Education in Haiti

It is sometimes difficult to imagine a world where children don’t go to school and are unable to read and write. Unfortunately, it’s a reality for many. In Haiti, more than 500,000 primary-school-aged children are unable to go to school. As a result, about 50% of the country is illiterate (Poulin, 2012). There are various reasons for these tragic statistics, but one cause in particular is the fact that most schools in Haiti are private. Private schools constitute seventy percent of Haiti’s education sector, meaning education is expensive. According to the Ministry of National Education and Vocational Training, school fees can total between forty-five and sixty percent of the average annual income of a family with three school-aged children (Poulin, 2012). As imagined, this makes education a luxury few can afford.

Families work to scrape up the money every year to put their children in school. Oftentimes this means fewer meals as well. Malnourishment then ensues and makes it difficult for children to do well in school. Schools are affected by low enrollment, too. When fewer children can afford to pay school fees, schools do not have the funding to hire better teachers and purchase necessary supplies. This results in a lower quality of education. There is no question that primary education in Haiti is in a crisis.

Photo // Real Living Photography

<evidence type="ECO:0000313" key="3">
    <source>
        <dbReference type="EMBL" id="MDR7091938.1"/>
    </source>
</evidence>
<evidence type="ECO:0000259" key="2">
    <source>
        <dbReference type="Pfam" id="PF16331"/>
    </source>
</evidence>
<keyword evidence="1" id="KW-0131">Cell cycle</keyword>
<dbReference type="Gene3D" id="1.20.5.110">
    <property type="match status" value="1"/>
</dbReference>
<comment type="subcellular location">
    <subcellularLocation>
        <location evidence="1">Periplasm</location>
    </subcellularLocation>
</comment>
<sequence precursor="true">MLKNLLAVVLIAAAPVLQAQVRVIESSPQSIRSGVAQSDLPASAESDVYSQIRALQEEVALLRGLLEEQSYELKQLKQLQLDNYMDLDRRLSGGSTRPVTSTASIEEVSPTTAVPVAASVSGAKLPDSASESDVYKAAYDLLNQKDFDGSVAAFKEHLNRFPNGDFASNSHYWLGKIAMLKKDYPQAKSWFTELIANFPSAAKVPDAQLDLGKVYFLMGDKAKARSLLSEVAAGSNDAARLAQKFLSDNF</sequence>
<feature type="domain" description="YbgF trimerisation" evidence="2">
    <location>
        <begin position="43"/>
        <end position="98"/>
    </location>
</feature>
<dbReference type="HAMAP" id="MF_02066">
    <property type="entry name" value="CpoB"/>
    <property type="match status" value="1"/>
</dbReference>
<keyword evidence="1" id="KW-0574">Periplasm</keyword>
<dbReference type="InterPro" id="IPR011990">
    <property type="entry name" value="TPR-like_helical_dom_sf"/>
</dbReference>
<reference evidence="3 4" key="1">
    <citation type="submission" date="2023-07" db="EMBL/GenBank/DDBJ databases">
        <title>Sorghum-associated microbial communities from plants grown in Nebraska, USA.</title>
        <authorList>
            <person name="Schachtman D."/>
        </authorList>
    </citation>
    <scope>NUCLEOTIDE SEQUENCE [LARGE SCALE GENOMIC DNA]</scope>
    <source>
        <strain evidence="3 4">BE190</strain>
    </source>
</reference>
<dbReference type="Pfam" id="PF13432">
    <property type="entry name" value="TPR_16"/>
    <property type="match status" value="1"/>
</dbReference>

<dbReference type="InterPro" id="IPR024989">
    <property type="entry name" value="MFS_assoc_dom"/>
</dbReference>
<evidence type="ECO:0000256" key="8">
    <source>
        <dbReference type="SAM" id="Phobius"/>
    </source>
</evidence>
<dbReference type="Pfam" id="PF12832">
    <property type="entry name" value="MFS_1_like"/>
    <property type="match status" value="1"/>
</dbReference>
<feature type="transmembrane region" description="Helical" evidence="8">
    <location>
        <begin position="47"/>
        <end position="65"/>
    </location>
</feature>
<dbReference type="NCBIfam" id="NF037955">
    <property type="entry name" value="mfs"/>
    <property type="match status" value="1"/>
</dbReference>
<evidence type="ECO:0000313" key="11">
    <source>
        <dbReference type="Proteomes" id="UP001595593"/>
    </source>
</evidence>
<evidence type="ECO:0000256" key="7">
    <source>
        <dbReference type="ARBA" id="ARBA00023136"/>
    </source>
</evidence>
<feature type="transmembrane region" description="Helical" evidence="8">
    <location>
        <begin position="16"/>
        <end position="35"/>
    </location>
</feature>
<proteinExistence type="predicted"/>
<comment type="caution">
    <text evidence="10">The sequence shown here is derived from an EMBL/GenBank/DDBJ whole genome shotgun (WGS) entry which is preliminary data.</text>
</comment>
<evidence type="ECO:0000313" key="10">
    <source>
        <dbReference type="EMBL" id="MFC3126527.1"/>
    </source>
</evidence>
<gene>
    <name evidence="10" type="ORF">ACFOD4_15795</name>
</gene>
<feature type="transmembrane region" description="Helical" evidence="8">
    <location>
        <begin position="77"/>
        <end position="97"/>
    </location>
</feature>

Breath of Life Haiti sees this need and aims to solve it through its primary school program. Just $20 per month provides a child with an education and daily hot meal. It is convicting to think of the many alternative ways we may spend that $20 in day-to-day life. This is the time of year when we reflect on our blessings and consider the way we can give to others and make a difference in the lives of our brothers and sisters in Christ. Matthew 25:40 says, “Truly I tell you, whatever you did for one of the least of these brothers and sisters of mine, you did for me.” I pray that somewhere in this season of thankfulness and giving, you find the faith to do something for the least of these.


Poulin, A. (2012). Educating Haiti. Canada’s History, 92(1), 63–67. Retrieved from

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About Jessica VandenBoom

Jessica VandenBoom is in her third year at Grace College and Theological Seminary. She is double majoring in Facility & Event Management and Marketing, as well as pursuing her MBA.